This issue completes a series of three devoted to the black artistic production of that century. Valuable insight is offered on the contribution of archeology and the study of African American arts. One quilting historian gives a cogent analysis of the scholarship to-date on African American quilting, one of the few areas of the Southern black artistry that has received considerable attention in the last two decades. Thes few examples, by no means the only ones, are mentioned to illustrate the invaluable contributions that scholars are daily adding to our understanding of African American art in the Americas.
19TH CENTURY AFRICAN AMERICAN FINE AND CRAFT ARTS OF THE SOUTH: Introduction by Juanita Marie Holland, A Mixed Palette: Free Artists of Color of Antebellum New Orleans by Patricia Brady, Antebellum Louisiana Artisans: Black Furniture Makers by Sharon Patton, An Archaeological Perspective on African American Artistic Production by Theresa A. Singleton, African American Quilts: Paradigms of Black Diversity by Cuesta Benberry, John Henry & Sons Builders of More Stately Mansions: African American Contributions to 19th Century American Architecture: an interview with Richard K. Dozier, & Book Review by David Driskell.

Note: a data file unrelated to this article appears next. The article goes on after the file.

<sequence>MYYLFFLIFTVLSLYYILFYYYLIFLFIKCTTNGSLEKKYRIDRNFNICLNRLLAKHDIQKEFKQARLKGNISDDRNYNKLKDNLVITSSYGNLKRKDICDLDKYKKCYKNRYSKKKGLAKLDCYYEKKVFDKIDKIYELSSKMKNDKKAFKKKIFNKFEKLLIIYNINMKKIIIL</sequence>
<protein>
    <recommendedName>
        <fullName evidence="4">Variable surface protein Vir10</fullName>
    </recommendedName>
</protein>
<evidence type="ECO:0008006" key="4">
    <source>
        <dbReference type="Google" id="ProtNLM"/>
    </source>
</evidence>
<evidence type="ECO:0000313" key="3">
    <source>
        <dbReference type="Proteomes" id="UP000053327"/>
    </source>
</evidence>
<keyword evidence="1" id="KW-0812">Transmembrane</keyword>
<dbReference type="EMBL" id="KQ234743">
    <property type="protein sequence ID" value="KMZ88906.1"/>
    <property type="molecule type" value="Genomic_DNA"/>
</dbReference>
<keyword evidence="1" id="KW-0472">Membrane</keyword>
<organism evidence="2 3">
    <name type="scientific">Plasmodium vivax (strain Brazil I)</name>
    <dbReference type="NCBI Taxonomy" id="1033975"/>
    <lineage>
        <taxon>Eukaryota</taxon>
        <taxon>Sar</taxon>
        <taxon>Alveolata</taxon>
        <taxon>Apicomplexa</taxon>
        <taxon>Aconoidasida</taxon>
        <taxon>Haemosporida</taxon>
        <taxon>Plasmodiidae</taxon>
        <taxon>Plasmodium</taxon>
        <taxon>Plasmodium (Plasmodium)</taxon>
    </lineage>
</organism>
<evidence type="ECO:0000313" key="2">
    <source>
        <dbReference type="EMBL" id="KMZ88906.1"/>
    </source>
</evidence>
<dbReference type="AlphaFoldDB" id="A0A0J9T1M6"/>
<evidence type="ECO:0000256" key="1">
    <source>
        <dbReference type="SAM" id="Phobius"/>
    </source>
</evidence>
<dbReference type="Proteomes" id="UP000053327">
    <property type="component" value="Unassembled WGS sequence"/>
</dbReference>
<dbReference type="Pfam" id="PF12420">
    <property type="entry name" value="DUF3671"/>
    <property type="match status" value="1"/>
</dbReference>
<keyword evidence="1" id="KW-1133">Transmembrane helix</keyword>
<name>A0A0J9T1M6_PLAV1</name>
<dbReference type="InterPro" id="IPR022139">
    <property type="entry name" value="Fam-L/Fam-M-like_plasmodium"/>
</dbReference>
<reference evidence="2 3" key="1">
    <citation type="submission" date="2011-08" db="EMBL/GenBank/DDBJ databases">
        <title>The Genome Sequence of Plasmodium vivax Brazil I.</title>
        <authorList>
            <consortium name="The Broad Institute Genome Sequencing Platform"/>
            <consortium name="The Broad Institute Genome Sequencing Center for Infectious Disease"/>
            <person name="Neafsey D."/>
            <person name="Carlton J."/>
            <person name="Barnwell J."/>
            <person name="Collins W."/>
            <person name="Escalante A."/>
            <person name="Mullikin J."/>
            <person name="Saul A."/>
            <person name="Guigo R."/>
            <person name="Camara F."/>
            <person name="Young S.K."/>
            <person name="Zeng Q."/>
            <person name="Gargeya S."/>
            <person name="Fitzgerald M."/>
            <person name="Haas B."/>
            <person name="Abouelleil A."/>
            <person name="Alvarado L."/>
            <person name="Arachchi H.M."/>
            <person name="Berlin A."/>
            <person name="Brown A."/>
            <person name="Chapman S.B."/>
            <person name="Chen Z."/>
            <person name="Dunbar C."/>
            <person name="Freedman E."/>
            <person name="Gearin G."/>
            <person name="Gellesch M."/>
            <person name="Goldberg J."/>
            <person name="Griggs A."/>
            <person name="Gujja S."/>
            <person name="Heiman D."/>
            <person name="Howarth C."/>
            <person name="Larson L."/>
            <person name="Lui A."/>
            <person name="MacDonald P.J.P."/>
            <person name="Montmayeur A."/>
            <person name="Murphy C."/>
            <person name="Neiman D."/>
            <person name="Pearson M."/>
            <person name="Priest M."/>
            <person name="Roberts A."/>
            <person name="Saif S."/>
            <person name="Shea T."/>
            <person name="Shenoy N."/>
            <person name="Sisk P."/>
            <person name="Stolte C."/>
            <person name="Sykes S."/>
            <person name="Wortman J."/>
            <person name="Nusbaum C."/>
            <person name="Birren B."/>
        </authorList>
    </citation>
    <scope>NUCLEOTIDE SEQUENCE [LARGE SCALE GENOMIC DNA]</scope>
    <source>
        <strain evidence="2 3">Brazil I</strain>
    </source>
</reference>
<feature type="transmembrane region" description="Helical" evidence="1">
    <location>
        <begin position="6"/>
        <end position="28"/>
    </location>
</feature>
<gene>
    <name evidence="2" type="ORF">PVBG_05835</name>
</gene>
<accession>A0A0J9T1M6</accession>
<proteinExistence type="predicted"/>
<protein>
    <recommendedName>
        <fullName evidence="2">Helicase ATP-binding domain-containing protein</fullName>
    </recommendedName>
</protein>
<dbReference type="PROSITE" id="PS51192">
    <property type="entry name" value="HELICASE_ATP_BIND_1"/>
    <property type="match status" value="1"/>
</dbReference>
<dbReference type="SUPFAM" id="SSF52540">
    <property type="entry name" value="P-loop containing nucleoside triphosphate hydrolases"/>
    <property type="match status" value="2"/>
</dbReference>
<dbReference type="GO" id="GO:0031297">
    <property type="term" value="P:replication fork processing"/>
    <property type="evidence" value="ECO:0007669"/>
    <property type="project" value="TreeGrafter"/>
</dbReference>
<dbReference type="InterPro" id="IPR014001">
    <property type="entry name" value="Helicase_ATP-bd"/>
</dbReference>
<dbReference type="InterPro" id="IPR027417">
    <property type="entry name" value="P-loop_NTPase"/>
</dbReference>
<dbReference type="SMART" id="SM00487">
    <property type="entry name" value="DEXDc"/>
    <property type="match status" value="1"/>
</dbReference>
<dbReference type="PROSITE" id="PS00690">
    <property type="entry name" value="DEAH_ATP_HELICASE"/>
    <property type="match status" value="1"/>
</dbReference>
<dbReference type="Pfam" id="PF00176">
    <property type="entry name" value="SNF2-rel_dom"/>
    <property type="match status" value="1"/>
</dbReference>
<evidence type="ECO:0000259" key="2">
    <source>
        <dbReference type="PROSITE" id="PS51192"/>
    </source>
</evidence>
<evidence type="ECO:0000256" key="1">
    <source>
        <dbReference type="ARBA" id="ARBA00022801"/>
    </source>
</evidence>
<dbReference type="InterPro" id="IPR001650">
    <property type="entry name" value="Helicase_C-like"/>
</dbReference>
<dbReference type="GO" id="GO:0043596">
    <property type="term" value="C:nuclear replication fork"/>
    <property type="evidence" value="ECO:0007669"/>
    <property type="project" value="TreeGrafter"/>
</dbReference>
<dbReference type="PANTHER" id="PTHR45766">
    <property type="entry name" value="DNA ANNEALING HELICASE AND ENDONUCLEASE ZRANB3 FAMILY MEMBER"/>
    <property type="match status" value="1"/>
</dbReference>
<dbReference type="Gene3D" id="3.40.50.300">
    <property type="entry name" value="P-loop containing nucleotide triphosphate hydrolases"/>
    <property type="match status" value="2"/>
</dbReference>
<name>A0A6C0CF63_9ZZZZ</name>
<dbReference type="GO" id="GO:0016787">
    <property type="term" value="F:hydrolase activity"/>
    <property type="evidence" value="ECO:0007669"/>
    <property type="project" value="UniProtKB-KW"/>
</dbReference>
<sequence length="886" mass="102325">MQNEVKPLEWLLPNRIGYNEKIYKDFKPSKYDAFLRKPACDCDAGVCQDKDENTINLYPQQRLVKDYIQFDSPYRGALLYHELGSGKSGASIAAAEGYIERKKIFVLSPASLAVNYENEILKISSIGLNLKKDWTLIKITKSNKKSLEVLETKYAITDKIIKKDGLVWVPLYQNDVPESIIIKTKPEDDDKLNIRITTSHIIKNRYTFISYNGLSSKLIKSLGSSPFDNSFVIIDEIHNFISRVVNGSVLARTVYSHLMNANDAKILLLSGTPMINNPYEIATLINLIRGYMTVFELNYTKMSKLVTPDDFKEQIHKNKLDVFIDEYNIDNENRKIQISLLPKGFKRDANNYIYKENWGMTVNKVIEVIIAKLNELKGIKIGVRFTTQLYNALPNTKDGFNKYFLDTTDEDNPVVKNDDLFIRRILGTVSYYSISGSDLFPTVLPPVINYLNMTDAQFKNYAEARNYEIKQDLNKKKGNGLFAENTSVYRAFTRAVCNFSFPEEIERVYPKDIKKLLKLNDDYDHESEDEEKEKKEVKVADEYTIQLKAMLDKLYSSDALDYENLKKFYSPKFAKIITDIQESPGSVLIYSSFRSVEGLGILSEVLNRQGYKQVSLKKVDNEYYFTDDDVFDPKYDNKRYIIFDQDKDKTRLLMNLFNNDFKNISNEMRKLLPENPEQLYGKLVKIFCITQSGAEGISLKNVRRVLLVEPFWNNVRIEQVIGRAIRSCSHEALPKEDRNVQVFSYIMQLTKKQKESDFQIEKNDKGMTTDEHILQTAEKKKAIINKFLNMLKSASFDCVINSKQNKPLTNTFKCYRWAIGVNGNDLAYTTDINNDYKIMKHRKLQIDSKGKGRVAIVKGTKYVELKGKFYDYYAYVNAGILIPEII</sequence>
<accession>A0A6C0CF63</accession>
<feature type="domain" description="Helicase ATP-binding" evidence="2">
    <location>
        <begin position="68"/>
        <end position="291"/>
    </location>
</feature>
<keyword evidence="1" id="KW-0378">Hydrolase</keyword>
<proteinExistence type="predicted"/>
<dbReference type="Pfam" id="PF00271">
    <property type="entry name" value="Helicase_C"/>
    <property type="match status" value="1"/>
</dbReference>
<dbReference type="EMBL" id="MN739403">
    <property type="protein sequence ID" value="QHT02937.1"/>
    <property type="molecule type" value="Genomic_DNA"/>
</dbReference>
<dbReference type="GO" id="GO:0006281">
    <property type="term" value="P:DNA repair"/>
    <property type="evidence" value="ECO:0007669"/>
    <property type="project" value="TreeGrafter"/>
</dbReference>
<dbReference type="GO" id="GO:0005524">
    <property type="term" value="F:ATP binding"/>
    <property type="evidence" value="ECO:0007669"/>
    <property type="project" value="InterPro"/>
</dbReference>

Art and craft work by: Frances B. Johnston, Jules Lion, Florville Foy, Julien Hudson, Pessou and Simon, Dutreuil Barjon Jr., Thomas Day, David Jarbour, Elizabeth Keckly, Harriet Powers, Fany Bush, Aaron Douglas, Thomas Coram, Charles Keck, Eugene Warburg, Daniel Warburg, Celestin Glapion, Robert S. Duncanson, & James Pressley Ball